Writing good digital content
It’s been a few years now since I’ve found the term ‘digital marketing’ to be a little bit ridiculous.
Organisations seem determined to split apart elements that function much more successfully together. But whether it’s the fundamental separation between sales and marketing, differences between inbound and outbound activities, or the perpetual conflicts between stated long-term strategic objectives and real-world short-term targeted tactics, nothing ever fits into its box as neatly as those on high like to think it should.
Why was there ever a difference?
‘Digital Marketing’ is the same. In the distant past, when having a website showed you were an early-adopting company always on the lookout for innovative approaches, ‘digital marketing’ made some kind of sense. It was a potent new channel, full of possibilities not yet understood. In a world of Direct Mail and newspaper adverts, digital was a new skill set pushed by a new generation of marketeers.
But that past is, well, passed – these days, ‘digital marketing’ is just marketing. There is of course still plenty of need for big-ticket ‘traditional’ marketing, but the sheer scale and cost-efficacy of the online ecosystem means that the vast majority of interactions happen in a digital setting (in fact, even modern TV advertising now involves much of the same audience segmentation and pro-active targeting technology as online advertising).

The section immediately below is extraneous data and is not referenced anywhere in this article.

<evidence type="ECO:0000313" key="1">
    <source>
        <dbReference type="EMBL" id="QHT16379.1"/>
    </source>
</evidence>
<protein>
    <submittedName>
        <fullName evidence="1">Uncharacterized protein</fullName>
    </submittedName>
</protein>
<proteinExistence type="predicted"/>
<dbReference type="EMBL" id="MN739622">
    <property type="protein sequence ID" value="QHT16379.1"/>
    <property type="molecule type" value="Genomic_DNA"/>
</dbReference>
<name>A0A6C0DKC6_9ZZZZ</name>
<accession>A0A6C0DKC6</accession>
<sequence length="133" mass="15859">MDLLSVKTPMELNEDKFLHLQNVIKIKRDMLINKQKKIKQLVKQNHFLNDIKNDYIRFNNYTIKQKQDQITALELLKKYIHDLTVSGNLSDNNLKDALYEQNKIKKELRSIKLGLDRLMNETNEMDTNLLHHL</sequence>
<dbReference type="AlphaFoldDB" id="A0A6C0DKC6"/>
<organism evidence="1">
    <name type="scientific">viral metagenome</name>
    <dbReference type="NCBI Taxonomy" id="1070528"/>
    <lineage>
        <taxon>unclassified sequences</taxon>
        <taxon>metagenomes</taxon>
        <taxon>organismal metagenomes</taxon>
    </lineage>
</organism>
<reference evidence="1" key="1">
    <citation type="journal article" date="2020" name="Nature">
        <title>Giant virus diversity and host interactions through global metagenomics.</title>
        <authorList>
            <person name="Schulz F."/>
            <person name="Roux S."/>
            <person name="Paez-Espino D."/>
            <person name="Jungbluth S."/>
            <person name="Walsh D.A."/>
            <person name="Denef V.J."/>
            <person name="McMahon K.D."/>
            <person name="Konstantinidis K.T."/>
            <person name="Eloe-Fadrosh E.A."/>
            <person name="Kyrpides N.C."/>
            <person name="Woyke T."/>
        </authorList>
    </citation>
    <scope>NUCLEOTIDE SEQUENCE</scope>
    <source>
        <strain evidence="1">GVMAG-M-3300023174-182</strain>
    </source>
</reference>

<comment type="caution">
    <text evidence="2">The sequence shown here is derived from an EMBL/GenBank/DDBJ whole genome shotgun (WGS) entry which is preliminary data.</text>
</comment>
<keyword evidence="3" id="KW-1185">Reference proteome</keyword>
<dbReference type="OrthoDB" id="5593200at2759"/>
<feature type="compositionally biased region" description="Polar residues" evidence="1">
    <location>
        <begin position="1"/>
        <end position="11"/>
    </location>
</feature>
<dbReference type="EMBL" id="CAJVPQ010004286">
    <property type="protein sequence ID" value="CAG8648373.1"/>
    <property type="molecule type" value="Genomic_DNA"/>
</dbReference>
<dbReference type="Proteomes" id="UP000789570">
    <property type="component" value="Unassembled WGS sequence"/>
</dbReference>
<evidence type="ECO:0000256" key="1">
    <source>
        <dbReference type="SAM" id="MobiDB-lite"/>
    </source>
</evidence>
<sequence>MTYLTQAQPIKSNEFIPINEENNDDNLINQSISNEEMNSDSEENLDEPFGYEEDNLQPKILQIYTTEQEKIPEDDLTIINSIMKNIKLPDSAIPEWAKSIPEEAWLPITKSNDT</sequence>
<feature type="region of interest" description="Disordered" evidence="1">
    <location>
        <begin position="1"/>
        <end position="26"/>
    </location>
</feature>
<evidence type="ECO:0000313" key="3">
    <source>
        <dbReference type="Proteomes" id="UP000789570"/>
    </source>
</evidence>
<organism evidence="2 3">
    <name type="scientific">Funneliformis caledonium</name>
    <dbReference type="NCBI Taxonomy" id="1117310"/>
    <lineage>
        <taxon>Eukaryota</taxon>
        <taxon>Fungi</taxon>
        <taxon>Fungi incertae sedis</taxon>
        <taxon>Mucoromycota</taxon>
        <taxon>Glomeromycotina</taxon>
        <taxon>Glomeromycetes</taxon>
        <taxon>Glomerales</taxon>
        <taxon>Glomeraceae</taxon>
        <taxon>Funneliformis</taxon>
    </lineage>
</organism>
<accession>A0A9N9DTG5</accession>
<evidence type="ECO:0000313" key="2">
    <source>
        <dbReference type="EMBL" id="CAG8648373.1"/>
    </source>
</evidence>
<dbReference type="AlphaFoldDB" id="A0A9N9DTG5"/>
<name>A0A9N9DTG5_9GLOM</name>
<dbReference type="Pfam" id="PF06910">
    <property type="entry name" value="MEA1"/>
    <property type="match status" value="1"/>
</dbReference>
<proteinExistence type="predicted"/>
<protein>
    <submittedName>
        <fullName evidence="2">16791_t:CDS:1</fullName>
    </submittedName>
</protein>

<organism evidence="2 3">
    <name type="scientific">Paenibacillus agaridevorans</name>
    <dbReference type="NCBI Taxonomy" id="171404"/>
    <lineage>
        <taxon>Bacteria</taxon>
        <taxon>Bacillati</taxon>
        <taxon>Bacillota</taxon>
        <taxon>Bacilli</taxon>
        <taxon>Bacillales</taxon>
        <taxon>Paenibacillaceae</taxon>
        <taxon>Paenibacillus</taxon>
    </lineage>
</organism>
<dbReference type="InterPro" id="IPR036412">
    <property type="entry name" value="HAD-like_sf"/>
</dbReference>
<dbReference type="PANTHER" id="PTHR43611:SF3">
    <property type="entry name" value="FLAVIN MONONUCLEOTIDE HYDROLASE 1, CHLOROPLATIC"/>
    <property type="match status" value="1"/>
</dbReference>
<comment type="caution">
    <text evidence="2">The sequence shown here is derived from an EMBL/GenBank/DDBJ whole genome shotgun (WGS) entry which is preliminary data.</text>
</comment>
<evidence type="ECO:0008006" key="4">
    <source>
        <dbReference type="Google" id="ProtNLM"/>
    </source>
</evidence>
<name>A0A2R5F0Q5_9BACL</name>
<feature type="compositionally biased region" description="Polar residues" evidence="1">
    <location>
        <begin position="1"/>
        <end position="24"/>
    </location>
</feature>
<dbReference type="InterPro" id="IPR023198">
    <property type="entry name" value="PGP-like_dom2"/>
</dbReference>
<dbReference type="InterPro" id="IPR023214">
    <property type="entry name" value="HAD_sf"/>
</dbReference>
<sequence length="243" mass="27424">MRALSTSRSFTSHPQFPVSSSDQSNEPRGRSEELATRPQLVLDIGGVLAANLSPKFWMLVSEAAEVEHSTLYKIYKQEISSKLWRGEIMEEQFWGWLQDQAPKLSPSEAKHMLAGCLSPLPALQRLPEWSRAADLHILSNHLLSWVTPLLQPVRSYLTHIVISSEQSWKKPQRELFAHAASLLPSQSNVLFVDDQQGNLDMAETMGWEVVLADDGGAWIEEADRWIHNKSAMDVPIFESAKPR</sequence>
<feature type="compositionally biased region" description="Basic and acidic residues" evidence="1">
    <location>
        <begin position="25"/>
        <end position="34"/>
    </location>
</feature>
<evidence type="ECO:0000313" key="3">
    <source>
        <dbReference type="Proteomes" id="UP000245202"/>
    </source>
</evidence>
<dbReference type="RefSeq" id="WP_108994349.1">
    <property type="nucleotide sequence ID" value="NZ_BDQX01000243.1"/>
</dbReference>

The power of Digital Marketing
A print ad is a big deal. Cost-wise they can be a major investment and, consequently, involve lots of time and money to get just right. Combining arresting content with great design, proofing, double proofing and triple proofing before supplying artwork, unmovable deadlines – and, most of all, once it’s out of the door that’s it – you cross your fingers and hope it works because, if it doesn’t, there’s nothing much you can do about it!
Digital Marketing is the polar opposite. An almost unlimited pool of potential communication channels, with a still-difficult-to-wrap-ones-head-around ability to target your audience based upon their own interests, demographics, or deepest and most-secret desires. Long-form articles, 30 character AdWords’ titles, animations, social media content, etc. etc. etc. etc. and one more etc. for luck.
The sheer scale of what’s possible can be daunting!
Everything has a purpose
As a result of all these choices, writing content can become a nightmare. Do you re-use as much as possible wherever possible, reducing your workload but also your success? Do you try to create something unique for every single use-case, maximising efficacy but soon becoming overwhelmed by the undeniable absurdity of the task ahead of you?